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What is the purpose of the robots meta tag and how to use it?

In one of the earlier articles, we have discussed about the role of robots.txt file which we use to tell the search engine robots not to crawl certain sections of your website directories and files. The Robots Meta Tag works in conjunction with the robots.txt file to provide additional information to the search engine robots. While the robots.txt provides a more generic guideline to search engine bots and largely deal with blocking full directories, the robots meta tag is a page/file specific instruction. It tells the bot whether to index the current page or not.

How would a bot go about crawling your website?

A search engine bot enters your website with the objective to crawl all pages of your website and index them. It first checks for existence of a robots.txt file in your website home directory. It it finds one, it will make a note of all directories and files that you have specifically instructed in the robots.txt file to not crawl. Accordingly, the bot will skip the specified directories and files and proceed to crawl through the other (allowed) directories and files. During crawl, the bot will read each page for indexing, but before doing so, it first checks whether the page contains a robots meta tag. If the page does, the bot will follow the instruction in the tag. If the instruction in the tag advises it not to index the page, it will ignore the page and will not index it.

Let us take a look at the syntax of the robots meta tag. A typical robots meta tag will look like as shown below:

  <meta name="robots" content="index, follow">

  - your html code in this section -

If you add the above meta tag in the home page (index page) of your website, it tells search engine bots to index all pages of your website. Coupled with the above, if you also have a robots.txt file placed in your website home directory, search engine bots will ignore files in the debarred directories and crawl and index all pages under other directories, including your home directory.

This tag is not case-sensitive. So, the above meta tag can also be written as either of the below:

<meta name="robots" content="INDEX, FOLLOW">
<META NAME="robots" CONTENT="index, follow">

As you would have already noticed in the above illustration, like any other <META> tag, the robots meta tag too should be placed in the HEAD section of your HTML page. You can put it in every page of your website, or you may choose to put it only in certain specific pages, as per your requirement.

The tag has two attributes. The name attribute always takes the value robots implying that this directive is for search engine robots. Offcourse you can target specific bots by assigning a value of the specific bot instead of the more general robots. For instance, if you want to specify a directive only for google bot, the name attribute should be assigned a value googlebot. In such as case you can have multiple entries of the robots meta tag to target various bots. The content attribute can take a meaningful combination of the following values - index, noindex, follow, nofollow. These values are separated by comma. Valid combinations are -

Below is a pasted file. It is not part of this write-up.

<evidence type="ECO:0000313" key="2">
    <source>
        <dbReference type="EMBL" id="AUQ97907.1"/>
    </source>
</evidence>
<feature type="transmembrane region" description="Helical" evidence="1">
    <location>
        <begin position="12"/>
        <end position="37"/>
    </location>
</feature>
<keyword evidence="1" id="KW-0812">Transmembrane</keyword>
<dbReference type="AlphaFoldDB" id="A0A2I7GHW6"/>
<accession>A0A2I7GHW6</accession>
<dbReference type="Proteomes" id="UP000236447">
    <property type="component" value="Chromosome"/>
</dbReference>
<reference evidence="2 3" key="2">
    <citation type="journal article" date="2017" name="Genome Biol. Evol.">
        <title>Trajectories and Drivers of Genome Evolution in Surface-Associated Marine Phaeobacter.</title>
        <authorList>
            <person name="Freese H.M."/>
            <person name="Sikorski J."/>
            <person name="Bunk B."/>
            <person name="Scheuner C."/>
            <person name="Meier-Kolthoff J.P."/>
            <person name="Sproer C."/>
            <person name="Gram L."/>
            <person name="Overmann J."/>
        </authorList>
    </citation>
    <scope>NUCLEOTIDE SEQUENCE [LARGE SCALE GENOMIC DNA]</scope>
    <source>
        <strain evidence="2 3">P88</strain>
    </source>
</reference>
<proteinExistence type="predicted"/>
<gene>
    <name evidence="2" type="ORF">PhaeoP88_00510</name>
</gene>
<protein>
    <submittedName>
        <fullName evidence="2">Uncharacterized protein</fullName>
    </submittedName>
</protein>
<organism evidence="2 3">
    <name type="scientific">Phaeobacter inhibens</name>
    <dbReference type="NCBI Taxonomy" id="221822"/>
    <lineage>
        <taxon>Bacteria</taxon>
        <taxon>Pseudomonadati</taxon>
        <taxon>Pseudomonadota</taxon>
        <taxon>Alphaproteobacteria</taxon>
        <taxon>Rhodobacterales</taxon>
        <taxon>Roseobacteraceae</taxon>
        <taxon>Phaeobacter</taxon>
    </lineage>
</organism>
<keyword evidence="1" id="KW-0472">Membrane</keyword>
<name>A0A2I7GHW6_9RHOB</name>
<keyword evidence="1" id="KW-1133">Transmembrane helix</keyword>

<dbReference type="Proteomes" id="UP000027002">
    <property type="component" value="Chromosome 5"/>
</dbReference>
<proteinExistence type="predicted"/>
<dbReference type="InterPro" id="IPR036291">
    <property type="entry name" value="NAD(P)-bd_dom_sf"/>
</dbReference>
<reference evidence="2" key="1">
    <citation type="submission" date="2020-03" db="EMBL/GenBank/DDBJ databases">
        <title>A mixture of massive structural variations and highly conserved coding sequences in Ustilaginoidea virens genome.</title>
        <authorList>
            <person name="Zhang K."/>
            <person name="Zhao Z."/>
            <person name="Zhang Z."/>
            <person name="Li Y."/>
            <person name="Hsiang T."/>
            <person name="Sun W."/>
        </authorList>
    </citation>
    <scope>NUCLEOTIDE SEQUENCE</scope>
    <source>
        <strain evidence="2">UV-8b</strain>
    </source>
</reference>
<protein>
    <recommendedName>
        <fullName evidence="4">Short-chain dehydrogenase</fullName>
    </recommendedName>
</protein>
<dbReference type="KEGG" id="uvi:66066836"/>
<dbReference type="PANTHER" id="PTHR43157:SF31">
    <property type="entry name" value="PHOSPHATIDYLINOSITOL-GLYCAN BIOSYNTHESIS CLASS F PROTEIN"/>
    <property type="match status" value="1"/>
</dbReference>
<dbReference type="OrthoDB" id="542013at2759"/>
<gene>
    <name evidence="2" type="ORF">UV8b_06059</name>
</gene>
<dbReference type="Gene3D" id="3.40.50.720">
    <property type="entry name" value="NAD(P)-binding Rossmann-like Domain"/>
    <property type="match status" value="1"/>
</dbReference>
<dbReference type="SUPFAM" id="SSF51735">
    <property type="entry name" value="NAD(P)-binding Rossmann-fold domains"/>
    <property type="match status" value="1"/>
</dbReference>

a. <meta name="robots" content="index, follow">
b. <meta name="robots" content="index, nofollow">
c. <meta name="robots" content="noindex, follow">
d. <meta name="robots" content="noindex, nofollow">
What does each of the above mean?
  1. Index all pages of the website except the ones debarred by robots.txt file.
  2. Index only this page.
  3. Do not index this page, but crawl through the other pages.
  4. Do not index any of the website pages. If this is what you want, you may simply add the robots meta tag in only the home page of your website.

Note that if there is no robots meta tag on a page, it essentially is equivalent to the default, which is -
<meta name="robots" content="index, follow">.

Thus, using the robots meta tag you can specify indexing policy for individual pages of your website. This is particularly useful when you need to stop the search engine bots from indexing duplicate pages so that you do not lose your search engine rank on account of duplicate content.

It may be noted that the instruction you provide in the robots meta tag is only an advise to the search engine robot. Whether the robot follows your advice or not is their prerogative.

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About the Author
Rajeev Kumar
CEO, Computer Solutions
Jamshedpur, India

Rajeev Kumar is the primary author of How2Lab. He is a B.Tech. from IIT Kanpur with several years of experience in IT education and Software development. He has taught a wide spectrum of people including fresh young talents, students of premier engineering colleges & management institutes, and IT professionals.

Rajeev has founded Computer Solutions & Web Services Worldwide. He has hands-on experience of building variety of websites and business applications, that include - SaaS based erp & e-commerce systems, and cloud deployed operations management software for health-care, manufacturing and other industries.

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